Inspiration Series - Month Nine
Losing Control, Gaining Freedom
“Your soul doesn’t want to be controlled. It wants to be in control. And the good news is, it has your best interests at heart.”
A funny thing happened on my way to writing this essay. I ended up living it instead.
Here’s what happened. Months ago my sister and I decided to treat ourselves to a mini-vacation at the beach. It had been a while since we’d been away together and we both had so much going on in our lives that it seemed we were working seven days a week. (We were.)Taking a time-out didn’t feel like a luxury at all; it felt like a necessity.
So we compared calendars and carefully chose four days in September that didn’t appear to conflict with any other deadlines or commitments we had made. We started getting excited about spending four whole days at the beach, staying at our favorite hotel.
This particular hotel has several two-bedroom apartments which face the ocean and are filled with light. (Not to mention separate bedrooms and a lovely kitchen.) We love those apartments and decided our long-awaited getaway warranted treating ourselves to one of them.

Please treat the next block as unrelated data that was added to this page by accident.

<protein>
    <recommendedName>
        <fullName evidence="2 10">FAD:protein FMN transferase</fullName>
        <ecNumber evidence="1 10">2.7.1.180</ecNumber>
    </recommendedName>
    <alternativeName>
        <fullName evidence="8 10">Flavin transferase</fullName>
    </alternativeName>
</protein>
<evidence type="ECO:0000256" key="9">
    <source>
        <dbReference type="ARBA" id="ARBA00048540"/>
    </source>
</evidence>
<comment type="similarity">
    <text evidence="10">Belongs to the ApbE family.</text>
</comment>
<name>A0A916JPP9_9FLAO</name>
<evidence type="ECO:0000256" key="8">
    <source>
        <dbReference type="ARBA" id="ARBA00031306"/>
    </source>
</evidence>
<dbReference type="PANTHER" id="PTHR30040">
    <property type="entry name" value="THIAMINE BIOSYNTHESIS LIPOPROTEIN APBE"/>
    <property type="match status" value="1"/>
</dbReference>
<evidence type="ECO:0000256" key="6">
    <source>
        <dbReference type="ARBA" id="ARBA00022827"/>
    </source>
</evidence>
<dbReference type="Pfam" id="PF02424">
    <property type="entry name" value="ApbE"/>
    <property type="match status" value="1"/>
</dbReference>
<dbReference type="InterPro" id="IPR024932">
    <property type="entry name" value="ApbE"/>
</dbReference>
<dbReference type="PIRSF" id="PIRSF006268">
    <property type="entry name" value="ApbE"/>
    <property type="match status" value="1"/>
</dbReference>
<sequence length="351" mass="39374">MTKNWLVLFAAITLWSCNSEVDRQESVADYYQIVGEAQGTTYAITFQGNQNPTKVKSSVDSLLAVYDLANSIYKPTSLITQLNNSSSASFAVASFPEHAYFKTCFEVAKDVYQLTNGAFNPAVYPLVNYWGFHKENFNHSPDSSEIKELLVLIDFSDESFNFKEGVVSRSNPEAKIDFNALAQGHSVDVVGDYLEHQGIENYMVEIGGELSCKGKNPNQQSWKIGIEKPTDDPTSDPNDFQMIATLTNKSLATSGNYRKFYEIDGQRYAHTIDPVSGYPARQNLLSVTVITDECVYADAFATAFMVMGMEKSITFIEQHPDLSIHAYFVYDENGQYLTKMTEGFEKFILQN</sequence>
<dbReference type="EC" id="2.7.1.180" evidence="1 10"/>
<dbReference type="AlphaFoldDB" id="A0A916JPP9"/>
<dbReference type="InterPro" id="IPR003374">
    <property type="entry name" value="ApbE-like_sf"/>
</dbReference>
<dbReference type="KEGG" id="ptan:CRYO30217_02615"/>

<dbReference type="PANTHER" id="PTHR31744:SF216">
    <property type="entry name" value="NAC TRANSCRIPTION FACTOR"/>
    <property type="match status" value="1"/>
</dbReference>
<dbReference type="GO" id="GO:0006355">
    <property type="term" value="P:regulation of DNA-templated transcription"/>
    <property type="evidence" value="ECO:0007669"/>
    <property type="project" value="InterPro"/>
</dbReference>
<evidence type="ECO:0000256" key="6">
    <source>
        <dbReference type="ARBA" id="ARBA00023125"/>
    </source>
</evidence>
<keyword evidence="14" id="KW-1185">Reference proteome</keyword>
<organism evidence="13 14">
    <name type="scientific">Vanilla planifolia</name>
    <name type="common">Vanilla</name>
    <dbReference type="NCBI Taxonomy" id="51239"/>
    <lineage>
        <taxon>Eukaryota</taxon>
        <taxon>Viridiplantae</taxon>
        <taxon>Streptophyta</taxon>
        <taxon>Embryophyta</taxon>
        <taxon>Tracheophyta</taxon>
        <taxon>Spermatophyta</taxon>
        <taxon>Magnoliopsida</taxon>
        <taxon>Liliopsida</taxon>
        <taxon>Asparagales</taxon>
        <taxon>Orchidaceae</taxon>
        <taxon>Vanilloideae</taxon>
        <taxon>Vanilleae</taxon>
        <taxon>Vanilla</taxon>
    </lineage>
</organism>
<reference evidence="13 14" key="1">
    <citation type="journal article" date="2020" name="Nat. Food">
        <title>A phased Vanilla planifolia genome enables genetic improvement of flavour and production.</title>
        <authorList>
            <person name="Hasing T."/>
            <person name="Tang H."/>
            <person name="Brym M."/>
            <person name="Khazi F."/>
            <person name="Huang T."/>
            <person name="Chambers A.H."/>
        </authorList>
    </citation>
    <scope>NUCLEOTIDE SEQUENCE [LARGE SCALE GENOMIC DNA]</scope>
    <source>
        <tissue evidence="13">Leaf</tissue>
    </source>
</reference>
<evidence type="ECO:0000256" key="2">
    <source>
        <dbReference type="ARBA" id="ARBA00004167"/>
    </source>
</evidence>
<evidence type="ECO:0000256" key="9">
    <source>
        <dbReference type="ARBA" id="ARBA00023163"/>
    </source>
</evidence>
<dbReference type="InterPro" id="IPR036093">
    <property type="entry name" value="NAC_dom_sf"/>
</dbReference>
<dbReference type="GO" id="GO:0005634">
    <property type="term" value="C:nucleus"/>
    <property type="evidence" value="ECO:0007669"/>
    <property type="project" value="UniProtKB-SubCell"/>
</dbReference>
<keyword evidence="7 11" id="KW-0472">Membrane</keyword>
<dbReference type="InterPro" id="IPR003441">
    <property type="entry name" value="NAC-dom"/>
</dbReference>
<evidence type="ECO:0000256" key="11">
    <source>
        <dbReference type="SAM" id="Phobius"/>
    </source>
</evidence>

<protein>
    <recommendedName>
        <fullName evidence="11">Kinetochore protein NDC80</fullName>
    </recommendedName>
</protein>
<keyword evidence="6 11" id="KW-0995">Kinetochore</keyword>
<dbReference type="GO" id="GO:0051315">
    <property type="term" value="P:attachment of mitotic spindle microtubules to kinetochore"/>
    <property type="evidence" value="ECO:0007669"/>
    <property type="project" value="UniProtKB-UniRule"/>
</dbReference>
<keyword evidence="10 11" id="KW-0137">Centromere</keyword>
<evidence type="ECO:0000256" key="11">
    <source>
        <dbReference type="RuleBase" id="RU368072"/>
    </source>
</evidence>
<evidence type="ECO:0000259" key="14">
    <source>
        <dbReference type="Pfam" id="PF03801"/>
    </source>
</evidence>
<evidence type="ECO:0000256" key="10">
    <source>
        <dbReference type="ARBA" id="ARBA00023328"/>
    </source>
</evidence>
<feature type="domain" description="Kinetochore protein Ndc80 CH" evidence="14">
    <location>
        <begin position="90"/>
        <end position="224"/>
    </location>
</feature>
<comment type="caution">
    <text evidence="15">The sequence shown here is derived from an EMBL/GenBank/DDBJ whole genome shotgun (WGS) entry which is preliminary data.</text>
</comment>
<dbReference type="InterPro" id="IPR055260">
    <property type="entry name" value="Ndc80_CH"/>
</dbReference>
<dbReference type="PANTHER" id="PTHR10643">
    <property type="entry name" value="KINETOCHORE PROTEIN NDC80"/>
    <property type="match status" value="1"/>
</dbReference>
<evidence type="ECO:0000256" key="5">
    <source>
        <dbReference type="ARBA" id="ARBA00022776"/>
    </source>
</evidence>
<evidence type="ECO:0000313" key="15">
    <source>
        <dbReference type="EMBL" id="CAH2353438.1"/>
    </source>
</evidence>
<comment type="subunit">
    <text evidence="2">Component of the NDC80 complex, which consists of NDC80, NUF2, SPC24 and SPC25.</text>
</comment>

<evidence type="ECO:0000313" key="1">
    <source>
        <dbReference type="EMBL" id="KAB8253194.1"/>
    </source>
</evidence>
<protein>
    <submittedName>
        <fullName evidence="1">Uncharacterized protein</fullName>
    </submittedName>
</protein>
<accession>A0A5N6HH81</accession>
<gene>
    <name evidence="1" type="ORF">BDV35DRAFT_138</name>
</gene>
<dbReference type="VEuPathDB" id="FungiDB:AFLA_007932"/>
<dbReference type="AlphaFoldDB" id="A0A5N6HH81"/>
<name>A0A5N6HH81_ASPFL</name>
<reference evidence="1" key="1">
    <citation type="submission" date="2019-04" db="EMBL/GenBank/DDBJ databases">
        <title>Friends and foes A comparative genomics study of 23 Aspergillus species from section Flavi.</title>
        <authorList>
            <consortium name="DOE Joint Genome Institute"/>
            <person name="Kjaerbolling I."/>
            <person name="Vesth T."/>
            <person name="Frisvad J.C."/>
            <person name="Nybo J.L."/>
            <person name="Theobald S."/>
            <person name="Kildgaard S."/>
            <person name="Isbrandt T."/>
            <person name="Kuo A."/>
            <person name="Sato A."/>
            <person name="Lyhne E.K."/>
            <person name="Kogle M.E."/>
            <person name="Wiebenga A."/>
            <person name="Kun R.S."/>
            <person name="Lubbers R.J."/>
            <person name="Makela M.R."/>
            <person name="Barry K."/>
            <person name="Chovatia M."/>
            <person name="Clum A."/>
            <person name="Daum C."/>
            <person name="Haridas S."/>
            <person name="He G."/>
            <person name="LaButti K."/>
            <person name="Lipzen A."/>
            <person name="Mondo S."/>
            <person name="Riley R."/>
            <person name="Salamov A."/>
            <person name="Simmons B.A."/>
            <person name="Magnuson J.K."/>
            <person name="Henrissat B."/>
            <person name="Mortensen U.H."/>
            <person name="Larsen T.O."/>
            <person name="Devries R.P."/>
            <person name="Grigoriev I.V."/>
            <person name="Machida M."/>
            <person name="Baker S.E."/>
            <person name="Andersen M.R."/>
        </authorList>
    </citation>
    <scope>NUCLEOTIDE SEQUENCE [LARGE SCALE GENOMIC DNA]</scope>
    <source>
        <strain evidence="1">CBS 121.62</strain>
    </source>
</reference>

Our vision of a perfect mini-vacation crystallized into a specific expectation of luxuriating in that beautiful apartment – when we weren’t nestled in our beach chairs, of course, with our feet buried in the warm sand and our eyes gazing restfully at the sunlight sparkling on the ocean.
Our anticipation grew.
When my sister called to make the hotel reservation, though, she was told none of the apartments were available. Momentarily disappointed but not deterred, we decided to reserve two private rooms to mimic as best we could the spaciousness and privacy of one of the beautiful apartments. My sister also put our names on the waiting list for them, confident that one would become available.
As the date of our long-awaited getaway drew nearer, she started calling the hotel periodically to check on our status. We wanted to make sure they didn’t forget to contact us if an apartment freed up.
So we just kept imagining that, once we arrived to check in, the hotel clerk would smile at us with a twinkle in his eye and tell us he had wonderful news: one of the apartments just opened up that morning. We repeated that scenario to each other often as our departure date grew closer.